Olympus Panorama Header 

 The panorama feature on Olympus smartmedia can be overwritten by other devices, causing you to lose the panorama function. It is possible to restore this feature.

This is for information purposes only. The described procedure has worked well for restoring or adding the panorama capability to smartmedia cards of any brand, however if you decide to try it yourself, it is possible that you could make your card unusable unless you have the proper program and reader/writer to restore it. Deciding whether to try it is your own responsibility, and if you don't have the same card reader and program as used here, you might have to modify the procedure to fit. If you don't know what a hexadecimal number is, and understand how they work, it may be best not to attempt this. It is actually rather simple, but does require some basic computer knowledge and care.

Before you start, go to http://www.digit-life.com/articles/smcrestore/ to get a basic idea of what you're doing, and what the CIS (card information structure) is. Don't do the procedure exactly as described on that page, as it's not entirely correct (or clear), but do try to understand what is being done.

Go to www.hotfiles.com and find, download, and install a hex editor if you don't have one. The A.X.E. editor is free and works well, though it will ask you to register it to a nonexistent address. Recently, some have not been able to locate this editor, but any hex editor will do, there are several available as shareware.

Newer Olympus camera?? Read this!!
A few of the latest models apparently won't work with the "OLYMPUS PAN 1.0" info, it needs to be changed to read "OLYMPUS PAN 2.0". This is a very simple change. When modifying the second file, put the number 32 in place of the last number 31 (toward the end of the underlined numbers below). Check the results in the ANSI text panel.

This change to 2.0 is reported to be backward-compatible with older cameras, so it should be safe to do regardless of which model you have.

The following procedure is done with a Zio USB smartmedia reader, Windows 98/ME/2000, and the smprep.exe program that is installed with it. No instructions are given for other readers, as I don't have them to work with, so if you're using a different reader, you may need to figure out any differences. However, the CIS should be the same, so if you can locate that in your version of smprep.exe, you should be able to accomplish the same thing.

Load the smprep.exe program into the hex editor. It may make things easier if you widen the "bytes" window as below to 16 numbers wide. If you save it as you work, do not overwrite the original file by using the same name.

 Step 1: Locate the beginning of the first copy of the CIS. You can use the edit...find feature to search for the following string: 01 03 D9 01 FF (see red underline below). To make the first hacked version of smprep (the one that damages the CIS), change the first 01 to 02.

Figure A 

 Step 2: Find the second copy of the CIS, which uses the same string as the first one; you can probably just scroll down a few lines and find it, or you can use the search feature again to find it. (see figure B below). Change the first 01 to 02. Save the file as smprep1.exe.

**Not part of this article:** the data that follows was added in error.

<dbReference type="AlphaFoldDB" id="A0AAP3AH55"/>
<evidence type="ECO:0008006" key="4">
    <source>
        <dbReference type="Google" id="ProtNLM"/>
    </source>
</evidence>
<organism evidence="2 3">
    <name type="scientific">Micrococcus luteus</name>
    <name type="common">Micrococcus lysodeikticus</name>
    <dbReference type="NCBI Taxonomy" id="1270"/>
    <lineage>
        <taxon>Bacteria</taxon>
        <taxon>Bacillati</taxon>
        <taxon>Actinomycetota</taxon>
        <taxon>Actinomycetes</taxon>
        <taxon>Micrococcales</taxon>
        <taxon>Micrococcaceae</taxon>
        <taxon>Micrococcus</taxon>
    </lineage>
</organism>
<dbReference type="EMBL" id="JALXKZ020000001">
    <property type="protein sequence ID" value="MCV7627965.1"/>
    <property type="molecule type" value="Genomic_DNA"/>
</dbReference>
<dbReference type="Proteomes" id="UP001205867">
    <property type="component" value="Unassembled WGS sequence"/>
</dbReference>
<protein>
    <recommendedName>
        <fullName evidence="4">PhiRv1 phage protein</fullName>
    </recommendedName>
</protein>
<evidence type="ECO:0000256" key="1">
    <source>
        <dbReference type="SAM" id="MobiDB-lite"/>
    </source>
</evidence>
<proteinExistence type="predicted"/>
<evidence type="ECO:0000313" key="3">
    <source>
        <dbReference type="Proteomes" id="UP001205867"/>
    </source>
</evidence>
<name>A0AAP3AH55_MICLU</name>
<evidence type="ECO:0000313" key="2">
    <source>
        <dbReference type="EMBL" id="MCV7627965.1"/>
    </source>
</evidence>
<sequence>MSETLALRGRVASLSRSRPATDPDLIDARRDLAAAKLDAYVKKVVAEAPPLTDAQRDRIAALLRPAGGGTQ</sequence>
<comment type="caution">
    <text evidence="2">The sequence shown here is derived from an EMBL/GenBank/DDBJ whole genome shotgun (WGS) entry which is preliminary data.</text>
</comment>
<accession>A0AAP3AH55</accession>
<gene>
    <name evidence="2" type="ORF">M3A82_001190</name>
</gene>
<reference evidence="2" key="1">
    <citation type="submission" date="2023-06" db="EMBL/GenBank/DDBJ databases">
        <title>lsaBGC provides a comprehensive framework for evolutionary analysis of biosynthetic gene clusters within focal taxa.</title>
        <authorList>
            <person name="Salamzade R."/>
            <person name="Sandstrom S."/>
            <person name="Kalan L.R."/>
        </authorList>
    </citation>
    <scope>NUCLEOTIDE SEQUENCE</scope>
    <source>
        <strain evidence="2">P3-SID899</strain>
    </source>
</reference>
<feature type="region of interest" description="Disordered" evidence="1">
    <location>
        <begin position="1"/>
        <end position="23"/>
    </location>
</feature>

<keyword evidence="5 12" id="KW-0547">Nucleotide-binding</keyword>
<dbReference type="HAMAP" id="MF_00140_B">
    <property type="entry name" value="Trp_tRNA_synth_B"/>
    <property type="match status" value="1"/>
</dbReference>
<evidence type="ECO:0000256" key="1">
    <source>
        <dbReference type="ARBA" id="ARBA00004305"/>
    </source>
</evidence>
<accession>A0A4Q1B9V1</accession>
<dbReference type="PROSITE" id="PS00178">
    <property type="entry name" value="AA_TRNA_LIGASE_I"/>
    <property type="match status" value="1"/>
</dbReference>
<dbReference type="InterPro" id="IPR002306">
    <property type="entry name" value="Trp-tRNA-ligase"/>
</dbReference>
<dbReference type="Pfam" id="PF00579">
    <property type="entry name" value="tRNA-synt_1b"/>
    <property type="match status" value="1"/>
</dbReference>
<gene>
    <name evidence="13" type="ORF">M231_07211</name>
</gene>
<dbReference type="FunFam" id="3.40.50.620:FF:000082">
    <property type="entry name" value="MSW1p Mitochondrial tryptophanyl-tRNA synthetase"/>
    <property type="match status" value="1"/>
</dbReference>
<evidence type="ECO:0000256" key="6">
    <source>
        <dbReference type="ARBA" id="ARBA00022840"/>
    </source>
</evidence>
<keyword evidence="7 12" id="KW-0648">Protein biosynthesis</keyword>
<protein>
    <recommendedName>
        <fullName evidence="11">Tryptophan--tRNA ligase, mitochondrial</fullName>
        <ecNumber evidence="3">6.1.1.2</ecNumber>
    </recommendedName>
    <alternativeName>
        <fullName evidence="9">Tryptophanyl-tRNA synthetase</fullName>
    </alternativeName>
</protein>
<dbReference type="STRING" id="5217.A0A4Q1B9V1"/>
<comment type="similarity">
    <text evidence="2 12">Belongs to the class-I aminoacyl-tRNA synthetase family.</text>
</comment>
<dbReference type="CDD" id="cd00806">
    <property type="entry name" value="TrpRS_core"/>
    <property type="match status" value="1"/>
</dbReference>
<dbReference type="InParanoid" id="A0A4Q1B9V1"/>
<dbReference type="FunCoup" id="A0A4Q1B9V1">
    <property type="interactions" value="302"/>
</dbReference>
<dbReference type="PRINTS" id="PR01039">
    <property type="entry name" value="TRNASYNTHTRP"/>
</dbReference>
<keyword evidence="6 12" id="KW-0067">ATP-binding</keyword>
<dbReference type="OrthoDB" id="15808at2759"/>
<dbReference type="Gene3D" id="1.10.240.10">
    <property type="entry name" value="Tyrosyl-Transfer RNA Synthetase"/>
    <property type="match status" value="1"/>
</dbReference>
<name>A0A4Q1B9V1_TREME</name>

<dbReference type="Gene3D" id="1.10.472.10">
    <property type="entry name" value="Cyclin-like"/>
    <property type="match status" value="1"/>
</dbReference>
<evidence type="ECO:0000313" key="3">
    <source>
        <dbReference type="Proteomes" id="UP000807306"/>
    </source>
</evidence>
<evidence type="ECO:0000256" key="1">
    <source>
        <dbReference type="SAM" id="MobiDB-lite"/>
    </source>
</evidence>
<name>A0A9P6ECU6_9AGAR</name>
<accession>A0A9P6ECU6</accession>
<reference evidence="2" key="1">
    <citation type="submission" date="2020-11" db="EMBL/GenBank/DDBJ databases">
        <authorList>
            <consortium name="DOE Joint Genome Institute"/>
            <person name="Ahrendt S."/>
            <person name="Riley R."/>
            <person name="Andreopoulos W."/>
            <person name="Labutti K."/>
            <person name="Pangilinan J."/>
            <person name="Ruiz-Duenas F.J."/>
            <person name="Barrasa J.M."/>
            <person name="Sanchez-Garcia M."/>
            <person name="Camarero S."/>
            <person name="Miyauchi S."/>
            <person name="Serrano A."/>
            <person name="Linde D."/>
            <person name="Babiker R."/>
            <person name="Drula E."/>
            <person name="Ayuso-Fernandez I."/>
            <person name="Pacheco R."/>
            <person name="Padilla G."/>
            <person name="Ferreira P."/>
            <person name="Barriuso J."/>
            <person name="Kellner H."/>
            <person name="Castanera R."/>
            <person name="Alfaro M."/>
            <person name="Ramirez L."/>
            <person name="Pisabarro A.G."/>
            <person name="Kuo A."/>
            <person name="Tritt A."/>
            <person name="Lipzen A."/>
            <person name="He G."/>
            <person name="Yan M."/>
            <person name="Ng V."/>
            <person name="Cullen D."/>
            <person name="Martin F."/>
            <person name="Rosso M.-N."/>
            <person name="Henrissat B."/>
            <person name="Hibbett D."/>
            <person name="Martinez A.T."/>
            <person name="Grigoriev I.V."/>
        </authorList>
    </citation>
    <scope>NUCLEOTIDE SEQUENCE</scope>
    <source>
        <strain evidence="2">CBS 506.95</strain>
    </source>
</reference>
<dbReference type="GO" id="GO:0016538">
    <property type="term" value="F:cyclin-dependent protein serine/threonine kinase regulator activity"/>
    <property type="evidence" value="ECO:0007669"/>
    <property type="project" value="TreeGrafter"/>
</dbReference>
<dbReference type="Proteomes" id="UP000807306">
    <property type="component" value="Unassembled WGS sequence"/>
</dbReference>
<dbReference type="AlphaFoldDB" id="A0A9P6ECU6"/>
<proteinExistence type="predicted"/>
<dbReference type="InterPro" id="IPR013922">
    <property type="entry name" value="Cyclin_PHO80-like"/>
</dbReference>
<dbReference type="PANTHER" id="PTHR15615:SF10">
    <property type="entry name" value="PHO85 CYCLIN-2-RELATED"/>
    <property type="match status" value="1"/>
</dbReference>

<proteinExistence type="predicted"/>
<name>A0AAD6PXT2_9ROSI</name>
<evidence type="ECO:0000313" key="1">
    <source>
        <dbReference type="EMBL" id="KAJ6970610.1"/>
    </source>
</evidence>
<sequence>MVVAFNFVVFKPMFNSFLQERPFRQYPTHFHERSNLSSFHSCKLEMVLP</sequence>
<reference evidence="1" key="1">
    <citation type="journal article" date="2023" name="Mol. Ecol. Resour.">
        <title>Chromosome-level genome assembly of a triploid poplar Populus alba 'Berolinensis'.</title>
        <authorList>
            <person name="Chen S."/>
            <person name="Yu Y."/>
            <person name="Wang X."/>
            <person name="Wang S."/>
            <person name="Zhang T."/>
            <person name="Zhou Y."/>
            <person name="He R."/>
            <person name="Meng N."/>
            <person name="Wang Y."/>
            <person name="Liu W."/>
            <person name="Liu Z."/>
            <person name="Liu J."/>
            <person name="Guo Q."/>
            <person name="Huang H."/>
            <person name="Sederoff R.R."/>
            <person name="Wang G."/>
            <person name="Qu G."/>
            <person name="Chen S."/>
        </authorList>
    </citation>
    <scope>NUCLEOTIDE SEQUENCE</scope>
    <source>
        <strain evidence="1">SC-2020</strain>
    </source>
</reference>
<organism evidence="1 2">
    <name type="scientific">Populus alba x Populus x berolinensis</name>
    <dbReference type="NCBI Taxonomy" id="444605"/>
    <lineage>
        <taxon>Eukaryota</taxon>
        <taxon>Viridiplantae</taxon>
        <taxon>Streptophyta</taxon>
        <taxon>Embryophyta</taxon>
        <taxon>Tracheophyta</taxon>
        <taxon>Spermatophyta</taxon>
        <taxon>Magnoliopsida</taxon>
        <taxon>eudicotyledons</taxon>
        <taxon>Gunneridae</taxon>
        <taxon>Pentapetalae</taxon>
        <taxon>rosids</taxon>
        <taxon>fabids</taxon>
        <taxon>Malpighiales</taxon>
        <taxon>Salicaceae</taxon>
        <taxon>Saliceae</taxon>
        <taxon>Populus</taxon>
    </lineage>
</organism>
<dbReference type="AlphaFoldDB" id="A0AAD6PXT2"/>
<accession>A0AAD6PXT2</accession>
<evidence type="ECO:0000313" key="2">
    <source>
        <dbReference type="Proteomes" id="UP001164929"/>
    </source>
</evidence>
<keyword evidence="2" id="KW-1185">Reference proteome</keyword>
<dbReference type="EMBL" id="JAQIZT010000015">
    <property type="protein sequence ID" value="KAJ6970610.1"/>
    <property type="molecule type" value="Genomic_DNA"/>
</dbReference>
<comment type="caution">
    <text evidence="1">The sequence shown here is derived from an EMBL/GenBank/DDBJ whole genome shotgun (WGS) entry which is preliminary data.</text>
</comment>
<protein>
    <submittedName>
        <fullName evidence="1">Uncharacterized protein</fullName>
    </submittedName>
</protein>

Important! After saving the copy of smprep1.exe, close it, and open the original smprep.exe. Do not use the altered copy you have just made to begin the second hack! After you have opened the original file again, proceed as below:

 Step 3: Look at figure A above. As you did the first time, locate the first copy of the CIS, and find the string of 20's (underlined in fig. A with blue). Starting at the first 20, change the numbers to the ones shown in red in Figure B, which are underlined in green. Note in the right panel, that this changes the information to read OLYMPUS PAN 1.0. Look at your file, and look at the numbers here...are they all the same? Is there a 00 before the numbers you changed, and an FF afterwards?

Figure B 
 Step 4: Now, scroll down to the second copy of the CIS, find the same string of 20's as underlined in blue in figure A, and change these also to the numbers underlined in green as shown in figure B. Both copies of the CIS should now be identical. Save this file as smprep2.exe.
 Finally: Insert the smartmedia card in the reader. Run the smprep1.exe file, and let it "fix" the card. It should report no CIS and will attempt to fix it, but you will get an error. Then run smprep2.exe and it will again fix the card, this time correctly, and it will also add the Olympus Pan header. You should get no errors this time.


For the first version, the one that damages the card's header, you changed only two numbers, the first 01 in each of the two copies of the CIS.

For the second version, you overwrote 17 numbers, which began with a string of 20's, doing this identically in both copies of the CIS, which added the Olympus Pan 1.0 information.

If you run into problems, you should be able to run the original smprep.exe file to restore the card without the Olympus Pan header. The Olympus smartmedia reader does not come with this program, so beware if you try this with anything but a Zio USB reader and the smprep.exe that comes with it!


This procedure has been reported to work with several different USB readers, as well as a PCMCIA smartmedia reader. Some readers appear to have the identical smprep.exe file as the Zio. If you have a Sandisk reader, there have been some problems with doing this, so be sure to download and install the latest drivers and smprep program from the Sandisk website...otherwise, the card may not work properly even if you do the procedure correctly.